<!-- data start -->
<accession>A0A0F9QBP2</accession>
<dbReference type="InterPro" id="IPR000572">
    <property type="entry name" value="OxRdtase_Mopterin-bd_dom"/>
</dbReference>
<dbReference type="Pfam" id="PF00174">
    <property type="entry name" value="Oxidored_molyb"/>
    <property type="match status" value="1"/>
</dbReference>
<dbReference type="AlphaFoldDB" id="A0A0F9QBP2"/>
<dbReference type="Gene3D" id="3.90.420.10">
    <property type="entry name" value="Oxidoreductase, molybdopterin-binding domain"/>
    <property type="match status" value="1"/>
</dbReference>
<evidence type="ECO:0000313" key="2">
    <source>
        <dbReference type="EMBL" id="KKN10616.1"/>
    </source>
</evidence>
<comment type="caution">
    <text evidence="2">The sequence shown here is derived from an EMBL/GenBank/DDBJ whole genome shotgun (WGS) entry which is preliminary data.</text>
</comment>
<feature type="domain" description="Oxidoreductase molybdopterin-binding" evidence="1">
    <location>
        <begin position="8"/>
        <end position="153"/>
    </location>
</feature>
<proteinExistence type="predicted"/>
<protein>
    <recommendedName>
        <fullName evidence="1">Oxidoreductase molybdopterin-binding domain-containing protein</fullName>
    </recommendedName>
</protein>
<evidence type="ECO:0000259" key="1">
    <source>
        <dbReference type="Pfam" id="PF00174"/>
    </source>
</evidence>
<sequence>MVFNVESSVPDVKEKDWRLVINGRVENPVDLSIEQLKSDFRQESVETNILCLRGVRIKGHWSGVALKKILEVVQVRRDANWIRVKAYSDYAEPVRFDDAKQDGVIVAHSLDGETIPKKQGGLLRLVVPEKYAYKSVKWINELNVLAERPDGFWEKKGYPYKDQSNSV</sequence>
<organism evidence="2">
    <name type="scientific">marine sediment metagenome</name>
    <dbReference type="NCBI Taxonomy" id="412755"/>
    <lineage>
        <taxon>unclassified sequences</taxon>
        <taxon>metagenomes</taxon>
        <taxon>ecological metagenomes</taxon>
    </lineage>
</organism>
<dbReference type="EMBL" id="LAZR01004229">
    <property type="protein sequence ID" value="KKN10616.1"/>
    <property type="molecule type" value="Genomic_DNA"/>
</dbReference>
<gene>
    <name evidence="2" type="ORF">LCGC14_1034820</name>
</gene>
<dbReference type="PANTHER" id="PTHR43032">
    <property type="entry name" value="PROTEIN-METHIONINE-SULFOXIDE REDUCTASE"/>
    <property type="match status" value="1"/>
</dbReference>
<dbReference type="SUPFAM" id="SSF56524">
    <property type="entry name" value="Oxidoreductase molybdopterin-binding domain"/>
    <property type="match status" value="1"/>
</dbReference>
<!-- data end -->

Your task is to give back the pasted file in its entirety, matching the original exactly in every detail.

<accession>A0A0F9QBP2</accession>
<dbReference type="InterPro" id="IPR000572">
    <property type="entry name" value="OxRdtase_Mopterin-bd_dom"/>
</dbReference>
<dbReference type="Pfam" id="PF00174">
    <property type="entry name" value="Oxidored_molyb"/>
    <property type="match status" value="1"/>
</dbReference>
<dbReference type="AlphaFoldDB" id="A0A0F9QBP2"/>
<dbReference type="Gene3D" id="3.90.420.10">
    <property type="entry name" value="Oxidoreductase, molybdopterin-binding domain"/>
    <property type="match status" value="1"/>
</dbReference>
<evidence type="ECO:0000313" key="2">
    <source>
        <dbReference type="EMBL" id="KKN10616.1"/>
    </source>
</evidence>
<comment type="caution">
    <text evidence="2">The sequence shown here is derived from an EMBL/GenBank/DDBJ whole genome shotgun (WGS) entry which is preliminary data.</text>
</comment>
<feature type="domain" description="Oxidoreductase molybdopterin-binding" evidence="1">
    <location>
        <begin position="8"/>
        <end position="153"/>
    </location>
</feature>
<proteinExistence type="predicted"/>
<protein>
    <recommendedName>
        <fullName evidence="1">Oxidoreductase molybdopterin-binding domain-containing protein</fullName>
    </recommendedName>
</protein>
<evidence type="ECO:0000259" key="1">
    <source>
        <dbReference type="Pfam" id="PF00174"/>
    </source>
</evidence>
<sequence>MVFNVESSVPDVKEKDWRLVINGRVENPVDLSIEQLKSDFRQESVETNILCLRGVRIKGHWSGVALKKILEVVQVRRDANWIRVKAYSDYAEPVRFDDAKQDGVIVAHSLDGETIPKKQGGLLRLVVPEKYAYKSVKWINELNVLAERPDGFWEKKGYPYKDQSNSV</sequence>
<organism evidence="2">
    <name type="scientific">marine sediment metagenome</name>
    <dbReference type="NCBI Taxonomy" id="412755"/>
    <lineage>
        <taxon>unclassified sequences</taxon>
        <taxon>metagenomes</taxon>
        <taxon>ecological metagenomes</taxon>
    </lineage>
</organism>
<dbReference type="EMBL" id="LAZR01004229">
    <property type="protein sequence ID" value="KKN10616.1"/>
    <property type="molecule type" value="Genomic_DNA"/>
</dbReference>
<gene>
    <name evidence="2" type="ORF">LCGC14_1034820</name>
</gene>
<dbReference type="PANTHER" id="PTHR43032">
    <property type="entry name" value="PROTEIN-METHIONINE-SULFOXIDE REDUCTASE"/>
    <property type="match status" value="1"/>
</dbReference>
<dbReference type="SUPFAM" id="SSF56524">
    <property type="entry name" value="Oxidoreductase molybdopterin-binding domain"/>
    <property type="match status" value="1"/>
</dbReference>